5 Years After Japan Disasters, 'Temporary' Housing Is Feeling Permanent | KUOW News and Information

5 Years After Japan Disasters, 'Temporary' Housing Is Feeling Permanent

Mar 11, 2016
Originally published on March 11, 2016 2:18 pm

Temporary is lasting a long time for evacuees in neat blocks of prefabricated housing in Fukushima city. The wood siding on their tiny homes looks new. But these trailers are stretching into their fifth year of use.

Saki Sato, 77, shows me around her home, where she lives alone in a kind of limbo. Each room is about the size of a king-size mattress.

She is among the nearly 60,000 Japanese who still find themselves in temporary trailer homes after having to flee five years ago following a magnitude-9 earthquake on March 11, 2011. The tremor unleashed a tsunami that reached a height of 128 feet and caused a nuclear disaster that contaminated soil with radiation in a large patch of surrounding territory.

Sato's former village of Iitate is in the radiation evacuation zone. It's still not safe to return. On her wall along the narrow entrance in her temporary home are photos of loved ones. Her son. His kids. That's where her extended evacuation hits her the hardest.

"I used to see my son regularly," she says. "But now he doesn't come to visit. It's too exhausting for him to come this far to visit. It's really hard."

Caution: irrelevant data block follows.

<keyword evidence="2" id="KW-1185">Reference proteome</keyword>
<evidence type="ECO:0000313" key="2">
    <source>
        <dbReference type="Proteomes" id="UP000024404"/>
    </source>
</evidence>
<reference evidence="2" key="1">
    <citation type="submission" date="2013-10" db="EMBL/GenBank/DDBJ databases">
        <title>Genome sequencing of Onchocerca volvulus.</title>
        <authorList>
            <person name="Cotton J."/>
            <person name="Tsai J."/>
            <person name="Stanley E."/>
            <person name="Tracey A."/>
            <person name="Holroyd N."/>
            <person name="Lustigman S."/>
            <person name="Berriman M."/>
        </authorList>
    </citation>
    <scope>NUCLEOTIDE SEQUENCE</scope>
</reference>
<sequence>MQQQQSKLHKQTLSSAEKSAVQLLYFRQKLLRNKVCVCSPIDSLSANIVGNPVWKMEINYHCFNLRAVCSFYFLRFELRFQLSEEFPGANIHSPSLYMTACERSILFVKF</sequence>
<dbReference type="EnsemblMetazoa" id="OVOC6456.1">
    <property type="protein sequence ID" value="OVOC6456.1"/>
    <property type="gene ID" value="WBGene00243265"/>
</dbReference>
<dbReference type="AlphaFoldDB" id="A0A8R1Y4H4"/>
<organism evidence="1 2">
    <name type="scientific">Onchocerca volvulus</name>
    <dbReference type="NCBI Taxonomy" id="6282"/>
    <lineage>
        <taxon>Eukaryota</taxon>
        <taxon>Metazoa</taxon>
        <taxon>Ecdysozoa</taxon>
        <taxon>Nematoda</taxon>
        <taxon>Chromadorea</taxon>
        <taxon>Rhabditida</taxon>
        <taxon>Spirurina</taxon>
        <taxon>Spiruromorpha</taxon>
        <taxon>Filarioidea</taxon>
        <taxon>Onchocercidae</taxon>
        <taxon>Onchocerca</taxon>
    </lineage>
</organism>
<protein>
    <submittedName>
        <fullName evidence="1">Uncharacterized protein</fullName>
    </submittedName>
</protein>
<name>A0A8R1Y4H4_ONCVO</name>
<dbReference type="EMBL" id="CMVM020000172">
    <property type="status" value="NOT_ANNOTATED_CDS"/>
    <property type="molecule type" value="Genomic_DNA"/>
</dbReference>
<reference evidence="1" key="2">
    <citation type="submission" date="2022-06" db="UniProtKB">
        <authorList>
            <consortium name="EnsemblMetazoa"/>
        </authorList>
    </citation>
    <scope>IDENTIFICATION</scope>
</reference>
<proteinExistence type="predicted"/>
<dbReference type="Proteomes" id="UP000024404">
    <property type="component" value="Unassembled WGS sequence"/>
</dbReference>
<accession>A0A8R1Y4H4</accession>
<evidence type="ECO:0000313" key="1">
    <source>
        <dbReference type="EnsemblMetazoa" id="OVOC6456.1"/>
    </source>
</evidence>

Of the estimated 19,000 people who died in the disaster, most drowned within minutes. The tsunami also shut down the Fukushima Dai-ichi nuclear plant's cooling system. It triggered meltdowns in three of its nuclear reactors that spread radiation plumes as far as 25 miles away.

"Many, so many lessons learned," says Yuichi Okamura, a spokesman at TEPCO — the Tokyo Electric Power Co. — which owns the plant.

Government and outside investigations show TEPCO missed several opportunities to prevent the meltdown. Now prosecutors may hold TEPCO leaders criminally responsible. TEPCO's former chairman and other leaders were indicted just weeks ago on charges they failed to prevent the Fukushima meltdowns.

Inside TEPCO's Tokyo offices today, the company says it's trying to look forward.

"Our organization ... we have to improve the mindset itself. We have to change, we have to improve. We can improve," says Okamura.

Next month, the plant will begin a decommissioning process that will take 40 years. At the government level, the cost of decontaminating houses and farmland in Fukushima prefecture alone carries a $50 billion price tag.

Recovery involves rebuilding roads, bridges and power lines. It also means helping rehouse many of those still displaced by the storm. Officials have already missed various deadlines for re-housing evacuees. Part of the problem is competition for construction workers and materials. Japan's government isn't just rebuilding the coast — it's also readying itself for the 2020 Olympics.